Migraine is a complex, usually inherited, neurologic disorder in which headache is but one of the symptoms. (18) Epidemiologic studies report that 18% of women and 6% of men in the United States have migraine. (19) Although the majority of migraine sufferers do have headaches, migraine can also occur without headaches. Under the IHS classification, (12) this is described as migraine aura without headache. Particularly in middle-aged or older adults, the aura may become the predominant feature of the migraine attack with little or no headache. (20)

The vertigo that has been associated with migraine in adults is more difficult to classify. The clinical association of dizziness and migraine has been noted since the 1873 publication by Liveing. (21) It is still difficult to prove a causal relationship between migraine and any of the transient symptoms that may accompany it. In 1926, Bramwell and McMullen noted that many neurologic symptoms associated with migraine headache, including episodic vertigo, might also occur without headache. (22)

Only a few articles in the literature address the relationship between migraine and BPPV. (5,8,10,11) Ishiyama et al theorized that patients with migraine suffer recurrent damage to the inner ear (because of vasospasm or some other mechanism), which predisposes them to recurrent bouts of BPPV. (5)

In the author's series, 54.8% of the patients had a history of migraine headaches. This is three times the incidence in the general population and correlates with the series reported by Ishiyama et al. (5) Of patients with migraine, 26 to 60% have a history of severe motion sickness, compared with 8 to 24% of individuals in the general population. (8) The author found motion sickness in 67.4% of patients in the present study.

In this series, 36 of 476 patients (7.6%) were first-degree relatives; 58.4% had a family history of migraine; and 44.9% had a family history of episodic vertigo. These percentages were also higher than those reported by the control group: 12.6% reported a family history of migraine, and 18% reported a family history of episodic vertigo.

These data indicate that there may be a causal connection between migraine and BPPV.

Acknowledgment The author thanks Ayfer Kucukmentin, AS, for her skillful work.

References

(1.) Lindemann HH. Studies on the morphology of the sensory regions of the vestibular apparatus with 45 figures. Ergeb Anat Entwicklungsgesch 1969;42:1-113.

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(3.) Welling DB, Parnes LS, O'Brien B, et al. Particulate matter in the posterior semicircular canal. Laryngoscope 1997;107:90-4.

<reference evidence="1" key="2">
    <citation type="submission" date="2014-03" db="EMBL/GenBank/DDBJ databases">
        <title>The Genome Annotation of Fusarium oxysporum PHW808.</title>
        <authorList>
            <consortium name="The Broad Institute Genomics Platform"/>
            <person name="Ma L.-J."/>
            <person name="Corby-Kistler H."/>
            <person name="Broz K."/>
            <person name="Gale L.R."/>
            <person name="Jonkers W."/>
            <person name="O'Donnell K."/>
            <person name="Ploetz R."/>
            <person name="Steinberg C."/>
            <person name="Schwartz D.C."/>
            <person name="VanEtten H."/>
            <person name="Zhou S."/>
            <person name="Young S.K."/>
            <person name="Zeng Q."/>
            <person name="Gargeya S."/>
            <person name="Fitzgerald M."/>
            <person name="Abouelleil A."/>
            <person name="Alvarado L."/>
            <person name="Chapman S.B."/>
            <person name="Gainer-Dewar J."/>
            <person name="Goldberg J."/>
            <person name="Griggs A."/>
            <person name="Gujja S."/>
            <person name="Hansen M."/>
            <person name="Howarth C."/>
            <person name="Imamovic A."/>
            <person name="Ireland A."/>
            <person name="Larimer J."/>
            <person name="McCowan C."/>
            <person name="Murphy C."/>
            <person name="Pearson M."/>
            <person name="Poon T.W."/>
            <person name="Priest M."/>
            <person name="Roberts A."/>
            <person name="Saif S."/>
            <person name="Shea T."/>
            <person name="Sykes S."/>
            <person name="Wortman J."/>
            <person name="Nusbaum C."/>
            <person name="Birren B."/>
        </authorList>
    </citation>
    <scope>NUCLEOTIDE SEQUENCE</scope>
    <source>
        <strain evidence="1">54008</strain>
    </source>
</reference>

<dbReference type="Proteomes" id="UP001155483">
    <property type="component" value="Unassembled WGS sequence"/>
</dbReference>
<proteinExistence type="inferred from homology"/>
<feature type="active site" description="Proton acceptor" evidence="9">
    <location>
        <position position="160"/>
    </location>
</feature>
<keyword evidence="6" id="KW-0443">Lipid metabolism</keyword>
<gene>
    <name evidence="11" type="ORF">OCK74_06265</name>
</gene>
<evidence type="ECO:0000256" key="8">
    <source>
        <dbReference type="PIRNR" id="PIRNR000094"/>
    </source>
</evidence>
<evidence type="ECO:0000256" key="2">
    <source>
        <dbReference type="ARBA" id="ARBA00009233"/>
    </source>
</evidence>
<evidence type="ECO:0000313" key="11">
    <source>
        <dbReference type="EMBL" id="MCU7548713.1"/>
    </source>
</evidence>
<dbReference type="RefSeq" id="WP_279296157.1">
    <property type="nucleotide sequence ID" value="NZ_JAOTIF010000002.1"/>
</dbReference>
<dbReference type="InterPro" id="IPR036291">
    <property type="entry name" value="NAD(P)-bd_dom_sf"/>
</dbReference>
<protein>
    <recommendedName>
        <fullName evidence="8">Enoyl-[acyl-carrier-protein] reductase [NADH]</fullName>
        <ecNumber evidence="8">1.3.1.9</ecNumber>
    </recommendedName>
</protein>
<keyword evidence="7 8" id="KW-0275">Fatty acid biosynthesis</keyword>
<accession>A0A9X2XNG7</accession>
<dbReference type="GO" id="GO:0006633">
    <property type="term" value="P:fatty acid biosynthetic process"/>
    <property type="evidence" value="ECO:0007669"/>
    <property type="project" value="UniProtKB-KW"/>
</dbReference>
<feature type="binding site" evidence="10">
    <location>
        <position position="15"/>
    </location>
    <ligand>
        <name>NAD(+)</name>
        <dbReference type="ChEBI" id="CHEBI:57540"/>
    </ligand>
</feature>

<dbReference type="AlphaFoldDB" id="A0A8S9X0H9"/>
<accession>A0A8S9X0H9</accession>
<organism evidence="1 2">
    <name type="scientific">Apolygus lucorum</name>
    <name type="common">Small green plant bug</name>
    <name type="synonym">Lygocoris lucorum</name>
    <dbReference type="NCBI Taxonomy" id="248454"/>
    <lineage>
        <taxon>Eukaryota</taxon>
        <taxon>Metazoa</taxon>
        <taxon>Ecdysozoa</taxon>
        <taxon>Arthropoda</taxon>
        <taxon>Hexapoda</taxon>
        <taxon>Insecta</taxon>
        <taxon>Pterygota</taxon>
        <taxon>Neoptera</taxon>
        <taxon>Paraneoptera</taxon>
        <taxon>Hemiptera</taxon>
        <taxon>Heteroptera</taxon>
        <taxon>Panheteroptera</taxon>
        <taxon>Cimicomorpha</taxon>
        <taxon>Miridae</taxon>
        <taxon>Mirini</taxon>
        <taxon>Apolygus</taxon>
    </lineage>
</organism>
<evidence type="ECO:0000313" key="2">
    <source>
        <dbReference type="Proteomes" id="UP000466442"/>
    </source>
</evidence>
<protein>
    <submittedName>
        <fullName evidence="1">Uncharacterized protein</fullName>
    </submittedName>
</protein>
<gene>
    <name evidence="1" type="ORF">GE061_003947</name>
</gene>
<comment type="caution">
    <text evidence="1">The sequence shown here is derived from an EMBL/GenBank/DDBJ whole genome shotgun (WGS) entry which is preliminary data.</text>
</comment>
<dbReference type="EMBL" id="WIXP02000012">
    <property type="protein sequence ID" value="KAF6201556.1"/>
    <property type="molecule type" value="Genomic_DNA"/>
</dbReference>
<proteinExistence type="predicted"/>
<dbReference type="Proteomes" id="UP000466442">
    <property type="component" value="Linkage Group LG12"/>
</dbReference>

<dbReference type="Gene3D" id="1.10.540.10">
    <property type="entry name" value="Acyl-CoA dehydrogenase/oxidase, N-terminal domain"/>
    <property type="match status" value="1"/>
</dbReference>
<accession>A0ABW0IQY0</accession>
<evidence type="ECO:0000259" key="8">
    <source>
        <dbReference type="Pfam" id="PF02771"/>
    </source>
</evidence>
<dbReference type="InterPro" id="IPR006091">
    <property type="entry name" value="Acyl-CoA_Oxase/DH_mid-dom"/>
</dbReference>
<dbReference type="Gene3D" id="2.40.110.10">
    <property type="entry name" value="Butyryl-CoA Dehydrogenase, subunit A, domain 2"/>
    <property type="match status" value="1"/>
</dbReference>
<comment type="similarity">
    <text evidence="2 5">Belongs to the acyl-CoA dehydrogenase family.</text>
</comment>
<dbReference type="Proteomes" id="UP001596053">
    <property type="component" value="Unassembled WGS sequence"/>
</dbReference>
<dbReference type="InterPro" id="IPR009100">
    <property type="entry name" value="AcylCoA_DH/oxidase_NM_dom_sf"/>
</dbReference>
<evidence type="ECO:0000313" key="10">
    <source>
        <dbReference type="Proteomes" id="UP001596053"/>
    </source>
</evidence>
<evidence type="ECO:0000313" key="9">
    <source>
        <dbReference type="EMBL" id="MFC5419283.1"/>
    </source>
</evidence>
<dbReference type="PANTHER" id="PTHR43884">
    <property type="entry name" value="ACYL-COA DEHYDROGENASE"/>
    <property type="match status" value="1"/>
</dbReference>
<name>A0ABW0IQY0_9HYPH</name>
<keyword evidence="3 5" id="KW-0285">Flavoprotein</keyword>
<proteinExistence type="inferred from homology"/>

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(8.) KayanA, Hood JD. Neuro-otological manifestations of migraine. Brain 1984; 107:1123-42.

(9.) Kuritzky A, Ziegler DK, Hassanein R. Vertigo, motion sickness and migraine. Headache 1981;21:227-31.

(10.) Baloh RW, Honrubia V. Childhood onset of benign positional vertigo. Neurology 1998;50:1494-6.

(11.) Hughes CA, Proctor L. Benign paroxysmal positional vertigo. Laryngoscope 1997;107:607-13.

(12.) Headache Classification Committee of the International Headache Society. Classification and diagnostic criteria for headache disorders, cranial neuralgias and facial pain. Cephalalgia 1988;8(suppl 7):19-73.

(13.) Baloh RW, Honrubia V, Jacobson K. Benign positional vertigo: Clinical and oculographic features in 240 cases. Neurology 1987;37:371-8.

(14. Cohen HS, Jerabek J. Efficacy of treatments for posterior canal benign paroxysmal positional vertigo. Laryngoscope 1999;109:584-90.

(15.) Epley JM. The canalith repositioning procedure: For treatment of benign paroxysmal positional vertigo. Otolaryngol Head Neck Surg 1992; 107: 399-404.

(16.) Baloh RW, Jacobson K, Honrubia V. Horizontal semicircular canal variant of benign positional vertigo. Neurology 1993;43:2542-9.

(17.) Fife TD. Recognition and management of horizontal canal benign positional vertigo. Am J Otol 1998; 19:345-51.

(18.) Johnson GD. Medical management of migraine-related dizziness and vertigo. Laryngoscope 1998;108:1-28.

(19.) Stewart WF, Lipton RB, Celentano DD, Reed ML. Prevalence of migraine headache in the United States. Relation to age, income, race, and other sociodemographic factors. JAMA 1992;267:64-9.

(20.) Solomon S. Migraine diagnosis and clinical symptomatology. Headache 1994;34:$8-S12.

(21.) Liveing E. On Megrim, Sick Headache, and Some Allied Disorders: A Contribution to the Pathology of Nerve Storms. London: Churchill, 1873:120-30.

(22.) Bramwell E, McMullen WH. Discussion on migraine. BMJ 1926;2: 765-75.

From the Neurotology and Balance Center, Institute of Neurologic Sciences, Marmara University, Istanbul, Turkey.

Reprint requests: Alev Uneri, MD, Bagdat caddesi, No: 519/6 Usakligil Apt. Suadiye, Istanbul, Turkey. Phone: 90-216-399-5326; fax: 90216-399-9682; e-mail: cuneri@superonline.com
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Author:Uneri, Alev
Publication:Ear, Nose and Throat Journal
Date:Dec 1, 2004
Words:1648